EVEN SOMETHING AS BEAUTIFUL AS THE high-desert topography of DC Ranch, the highly successful Scottsdale, Ariz., community, can present its own set of problems. That's what Robert Hidey Architects discovered when Market Street Homes charged it to come up with a plan for attached housing on a 13.8-acre parcel inside the community. The site bumped up against Market Street, DC Ranch's dining, shopping, and entertainment district. It also sloped toward a natural wash that was untouchable.
“Our challenge,” says Davey Ambat, the project assigner from Robert Hidey Architects, “was how do you design buildings on a sloping grade and not encroach into this natural wonder. The developer didn't want us to build giant pads out there, so our building had to adapt to the land. Our solution was to divide the site into tiers, with each tier accommodating a 5-foot slope. With this in mind we had to design buildings that had hinge points.”
Specifically, the architects came up with a plan that offered a sophisticated combination of duplexes, single-family homes, town-homes, and stacked flats. The attached homes, from 1,577 to 2,063 square feet, are arranged in 12 groupings of six and eight units each and organized around shared motor courts and central courtyards.
“There's about 10 feet of fall across the site, so Bob [Hidey] had to come up with a way to take up the grade inside the units rather than using retaining walls,” says Mark Hancock, a principal of Market Street Homes, builder of The Courtyards at Market Street, which won a grand award for best attached project—under 12du/acre at the Gold Nuggets. “By combining a single-family unit, a stacked flat, a townhouse, and a duplex all on one courtyard, he was able to pick up the grade at the different garage levels and inside some of the houses. It was a very customized approach.”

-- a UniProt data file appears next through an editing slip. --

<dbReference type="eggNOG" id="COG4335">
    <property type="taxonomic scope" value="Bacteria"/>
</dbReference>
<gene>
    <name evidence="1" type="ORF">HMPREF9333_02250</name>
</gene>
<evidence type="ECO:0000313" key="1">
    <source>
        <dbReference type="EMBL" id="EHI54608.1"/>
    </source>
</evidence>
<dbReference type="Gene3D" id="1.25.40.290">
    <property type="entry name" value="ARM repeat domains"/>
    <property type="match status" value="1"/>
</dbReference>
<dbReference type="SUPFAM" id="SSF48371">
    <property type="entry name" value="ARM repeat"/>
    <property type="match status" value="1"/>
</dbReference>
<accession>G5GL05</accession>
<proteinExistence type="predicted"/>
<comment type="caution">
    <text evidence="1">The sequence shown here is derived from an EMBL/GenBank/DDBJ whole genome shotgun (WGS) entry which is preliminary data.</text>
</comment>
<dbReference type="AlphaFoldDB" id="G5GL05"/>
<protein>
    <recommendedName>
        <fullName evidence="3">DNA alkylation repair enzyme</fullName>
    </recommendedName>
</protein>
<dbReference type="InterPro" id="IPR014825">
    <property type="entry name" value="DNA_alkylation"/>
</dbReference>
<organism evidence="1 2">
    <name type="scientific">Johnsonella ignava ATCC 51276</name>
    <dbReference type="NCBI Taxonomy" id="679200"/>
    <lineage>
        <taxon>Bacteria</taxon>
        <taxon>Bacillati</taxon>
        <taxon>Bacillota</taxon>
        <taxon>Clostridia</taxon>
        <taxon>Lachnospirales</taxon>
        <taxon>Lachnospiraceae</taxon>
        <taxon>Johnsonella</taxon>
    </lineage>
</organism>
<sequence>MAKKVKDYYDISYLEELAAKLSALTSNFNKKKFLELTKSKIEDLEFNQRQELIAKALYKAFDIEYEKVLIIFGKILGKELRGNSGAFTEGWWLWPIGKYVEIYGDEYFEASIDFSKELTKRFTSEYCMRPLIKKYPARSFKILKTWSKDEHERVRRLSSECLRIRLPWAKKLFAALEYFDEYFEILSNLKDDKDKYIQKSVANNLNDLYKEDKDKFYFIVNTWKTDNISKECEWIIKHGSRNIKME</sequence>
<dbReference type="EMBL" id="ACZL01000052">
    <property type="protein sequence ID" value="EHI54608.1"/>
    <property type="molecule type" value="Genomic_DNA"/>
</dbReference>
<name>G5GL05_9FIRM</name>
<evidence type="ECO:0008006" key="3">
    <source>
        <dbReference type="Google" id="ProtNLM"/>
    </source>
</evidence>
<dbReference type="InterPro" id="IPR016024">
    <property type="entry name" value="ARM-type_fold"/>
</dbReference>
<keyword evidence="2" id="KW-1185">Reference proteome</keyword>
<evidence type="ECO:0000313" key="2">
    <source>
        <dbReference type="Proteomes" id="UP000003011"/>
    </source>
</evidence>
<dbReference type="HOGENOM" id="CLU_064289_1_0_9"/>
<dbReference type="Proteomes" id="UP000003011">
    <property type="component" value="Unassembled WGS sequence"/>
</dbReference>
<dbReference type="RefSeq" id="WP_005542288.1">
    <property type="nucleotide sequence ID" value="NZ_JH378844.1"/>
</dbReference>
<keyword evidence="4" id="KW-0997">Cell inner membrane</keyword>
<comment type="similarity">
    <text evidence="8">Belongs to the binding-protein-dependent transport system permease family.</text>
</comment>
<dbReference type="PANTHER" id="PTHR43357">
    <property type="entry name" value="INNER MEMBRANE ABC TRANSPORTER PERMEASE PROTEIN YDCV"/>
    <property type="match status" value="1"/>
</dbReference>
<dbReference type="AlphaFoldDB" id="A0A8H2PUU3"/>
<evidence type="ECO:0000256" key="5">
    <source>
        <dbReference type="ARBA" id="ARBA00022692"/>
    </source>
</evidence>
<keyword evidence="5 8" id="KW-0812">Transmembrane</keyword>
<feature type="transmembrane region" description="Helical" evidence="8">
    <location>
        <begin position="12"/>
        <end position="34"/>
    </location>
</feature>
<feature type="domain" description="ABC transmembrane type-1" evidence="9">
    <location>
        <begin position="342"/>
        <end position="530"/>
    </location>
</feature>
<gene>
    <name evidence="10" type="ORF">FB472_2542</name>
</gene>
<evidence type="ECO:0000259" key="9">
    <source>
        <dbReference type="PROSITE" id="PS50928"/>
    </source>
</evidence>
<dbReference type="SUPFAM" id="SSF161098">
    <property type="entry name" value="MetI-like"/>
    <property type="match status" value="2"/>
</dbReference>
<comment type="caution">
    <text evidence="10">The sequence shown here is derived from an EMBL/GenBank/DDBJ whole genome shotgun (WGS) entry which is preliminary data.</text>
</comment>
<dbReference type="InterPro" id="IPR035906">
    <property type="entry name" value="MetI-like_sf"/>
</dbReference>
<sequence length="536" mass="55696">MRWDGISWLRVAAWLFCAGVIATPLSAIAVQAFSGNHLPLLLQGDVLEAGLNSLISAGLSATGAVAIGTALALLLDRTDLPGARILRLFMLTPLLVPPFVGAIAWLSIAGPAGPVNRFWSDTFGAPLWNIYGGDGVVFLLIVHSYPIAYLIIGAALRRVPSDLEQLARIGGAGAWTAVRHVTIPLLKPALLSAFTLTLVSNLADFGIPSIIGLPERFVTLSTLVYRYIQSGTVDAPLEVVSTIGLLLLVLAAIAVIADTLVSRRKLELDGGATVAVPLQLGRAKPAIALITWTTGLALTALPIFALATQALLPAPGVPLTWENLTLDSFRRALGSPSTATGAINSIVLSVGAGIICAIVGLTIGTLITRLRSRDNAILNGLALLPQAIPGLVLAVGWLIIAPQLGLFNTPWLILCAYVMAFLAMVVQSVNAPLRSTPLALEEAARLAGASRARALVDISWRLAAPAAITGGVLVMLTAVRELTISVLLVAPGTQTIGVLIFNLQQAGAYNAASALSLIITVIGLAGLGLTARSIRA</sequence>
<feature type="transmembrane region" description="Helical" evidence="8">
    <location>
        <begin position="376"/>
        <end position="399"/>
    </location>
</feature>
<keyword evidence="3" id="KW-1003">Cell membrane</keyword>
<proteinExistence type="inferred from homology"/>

Because of the characteristics of the site, the architects went with a look that suggested an Andalusian farmhouse village. “It's like old Spain, where you see these farmhouses sitting on sloping land,” says Ambat. “They sprawl across the land and are very low in profile.” Design hallmarks include stucco walls, simple gabled rooflines, ornate ironwork, heavy wood shutters, beams and corbels, and weathered wood doors studded with clavos nails.
The variety of product types, a plan that was initially executed as a way to adapt to the topography of the land, ended up being a marketing plus. “The market just ate it up,” says Hancock. “We ended up hitting three different profiles with it.”
Young, urban professionals went for the stacked flats (Plan 1). Older couples with children and second-home, empty-nesters liked the two-level townhome (Plan 4), the large, single-level duplex (Plan 3), and the single-family home, complete with a courtyard (Plan 2). When the project opened last year, prices started in the low $300s; currently, the average price of a home is $450,000. “Because we had such a diversity of product type, we could hit just about anything people wanted, which gave it year-round appeal,” says Hancock.
Of course, not everyone could have absolutely everything that they wanted. “We did introduce some third stories in selected locations to animate the village even more,” says Ambat, “but we had to keep them in check so that it wouldn't get overtowered. We placed the towers where they needed to be, and that was it. If somebody asked for a tower, we had to say, ‘you can't get it there.'”
Project: The Courtyards at Market Square, Scottsdale, Ariz.; Builder: Market Street Homes, Scottsdale; Developer: DMB Associates, Scottsdale; Architect: Robert Hidey Architects, Irvine, Calif.; Land planner: Swaback Partners, Scottsdale
Learn more about markets featured in this article: Phoenix, AZ.